Chris Weafer of Macro Advisory -
Russia is not the only economy suffering from the combination of the oil price collapse and sanctions; most of the countries in the Commonwealth of Independent States (CIS) are also feeling the pain. For some it is because they have also waited far too long to start diversifying away from oil and gas dependency, while some others never properly cut the economic umbilical cord from Mother Russia after the Soviet Union ended. It means that all are now experiencing lower growth rates for their economies and all have, or are expected to, devalue their currencies in order to remain competitive against cheap imports from Russia and from other CIS states that have already devalued their currencies.
In some instances the weakening economy has led to nervousness in government, and many are using both devaluation and a tightening of political control in order to head off the threat of a public backlash. It seems that the memory of the Tulip, Rose and Orange revolutions keeps many of the region’s elites awake at night.
The countries of the CIS, excluding Ukraine but including Turkmenistan for this exercise, can be split into two main categories; those which have significant revenues from hydrocarbons and which have not reformed their economies in any material way since independence; and those which are resource poor, but are very dependent on trade or subsidies from Moscow or remittances from workers in Russia. Most are now suffering because of either the lower oil price or the recession in Russia, and all are feeling painful contagion from the ruble collapse.
Don't come back, now!
Worst hit are those economies that depend on remittances from their nationals working in Russia. Those workers are now more vulnerable to losing their jobs, especially as many are employed in the construction sector, which has been particularly hard hit across Russia. But even those that have secure employment have seen a big drop in their take-home pay when translated into their home currency. Many of those workers have simply decided that it is no longer worth their while to be in Russia and are either heading home or to other countries, especially China, in search of better paid jobs.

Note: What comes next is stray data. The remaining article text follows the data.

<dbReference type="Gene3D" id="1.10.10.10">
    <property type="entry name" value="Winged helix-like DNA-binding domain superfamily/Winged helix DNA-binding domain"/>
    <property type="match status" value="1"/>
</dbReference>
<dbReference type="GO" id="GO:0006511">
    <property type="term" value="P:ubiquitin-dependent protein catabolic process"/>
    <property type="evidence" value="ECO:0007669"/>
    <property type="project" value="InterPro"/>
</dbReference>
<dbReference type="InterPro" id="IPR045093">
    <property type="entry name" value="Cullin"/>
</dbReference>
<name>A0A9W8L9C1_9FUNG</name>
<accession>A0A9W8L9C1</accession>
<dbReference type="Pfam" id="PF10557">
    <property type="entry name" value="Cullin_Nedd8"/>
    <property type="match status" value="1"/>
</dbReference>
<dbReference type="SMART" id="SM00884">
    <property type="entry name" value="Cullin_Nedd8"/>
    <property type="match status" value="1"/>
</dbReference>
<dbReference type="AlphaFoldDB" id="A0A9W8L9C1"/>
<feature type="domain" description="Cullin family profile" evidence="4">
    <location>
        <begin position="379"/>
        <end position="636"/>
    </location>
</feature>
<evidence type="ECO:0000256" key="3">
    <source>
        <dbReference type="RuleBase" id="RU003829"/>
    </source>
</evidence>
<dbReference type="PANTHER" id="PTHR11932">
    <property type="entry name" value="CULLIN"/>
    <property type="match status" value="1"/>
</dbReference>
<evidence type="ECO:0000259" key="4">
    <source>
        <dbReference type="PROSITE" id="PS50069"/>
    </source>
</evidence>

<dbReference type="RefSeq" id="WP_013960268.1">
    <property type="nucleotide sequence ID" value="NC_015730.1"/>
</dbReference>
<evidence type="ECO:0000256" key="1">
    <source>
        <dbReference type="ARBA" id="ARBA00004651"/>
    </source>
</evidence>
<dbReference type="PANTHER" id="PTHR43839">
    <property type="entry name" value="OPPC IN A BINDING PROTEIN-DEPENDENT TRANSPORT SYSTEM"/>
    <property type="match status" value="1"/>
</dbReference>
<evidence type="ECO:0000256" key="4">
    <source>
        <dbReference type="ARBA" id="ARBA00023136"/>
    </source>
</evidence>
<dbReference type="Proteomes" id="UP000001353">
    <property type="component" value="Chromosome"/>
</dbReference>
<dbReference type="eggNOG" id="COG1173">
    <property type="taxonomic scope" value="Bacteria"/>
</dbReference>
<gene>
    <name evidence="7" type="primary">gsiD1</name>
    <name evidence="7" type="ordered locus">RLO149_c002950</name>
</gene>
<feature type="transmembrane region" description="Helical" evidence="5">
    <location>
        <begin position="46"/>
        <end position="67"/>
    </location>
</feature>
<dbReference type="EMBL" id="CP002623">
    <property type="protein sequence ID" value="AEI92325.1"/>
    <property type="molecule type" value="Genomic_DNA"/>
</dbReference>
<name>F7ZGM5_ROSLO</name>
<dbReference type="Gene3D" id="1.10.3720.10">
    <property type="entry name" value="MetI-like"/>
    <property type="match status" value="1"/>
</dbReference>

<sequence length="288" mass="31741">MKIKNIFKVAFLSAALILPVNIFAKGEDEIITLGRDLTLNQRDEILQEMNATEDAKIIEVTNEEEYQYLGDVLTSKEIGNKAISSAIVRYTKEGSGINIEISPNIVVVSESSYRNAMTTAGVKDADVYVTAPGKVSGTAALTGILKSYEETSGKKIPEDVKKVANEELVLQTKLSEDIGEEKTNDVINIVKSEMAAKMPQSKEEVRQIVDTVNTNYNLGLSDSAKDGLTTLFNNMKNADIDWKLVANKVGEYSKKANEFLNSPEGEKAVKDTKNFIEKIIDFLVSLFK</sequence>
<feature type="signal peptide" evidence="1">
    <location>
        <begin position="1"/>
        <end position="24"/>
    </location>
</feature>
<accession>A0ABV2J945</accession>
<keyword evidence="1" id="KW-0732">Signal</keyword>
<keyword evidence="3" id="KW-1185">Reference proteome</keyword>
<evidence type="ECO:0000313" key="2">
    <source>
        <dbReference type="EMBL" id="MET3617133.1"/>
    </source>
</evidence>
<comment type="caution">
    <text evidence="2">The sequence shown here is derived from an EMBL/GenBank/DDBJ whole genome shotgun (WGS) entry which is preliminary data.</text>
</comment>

The impact of this is felt both in the Russian economy as well as in their home countries. Workers from Tajikistan and Kyrgyzstan, the two countries with the greatest exposure to remittances from Russia, fill many jobs in, for example, the retail and services sectors. As they leave, those sectors are suffering because it is not easy to either find Russians willing to take those jobs or other immigrant workers willing to take the devalued ruble salary. The problem in their home countries is not just the loss of remittance income, but also the fact that hundreds of thousands of workers are, or may soon, return home and that has considerable risk for incumbent governments in terms of social instability and political backlash if the returning workers cannot find alternative employment at home or in another country relatively quickly. Devaluing their respective currencies is also an effort to minimise the gap between the ruble wages and the translated value back home in the hope that this keeps many workers in Russia rather than on the bus to an uncertain future back home.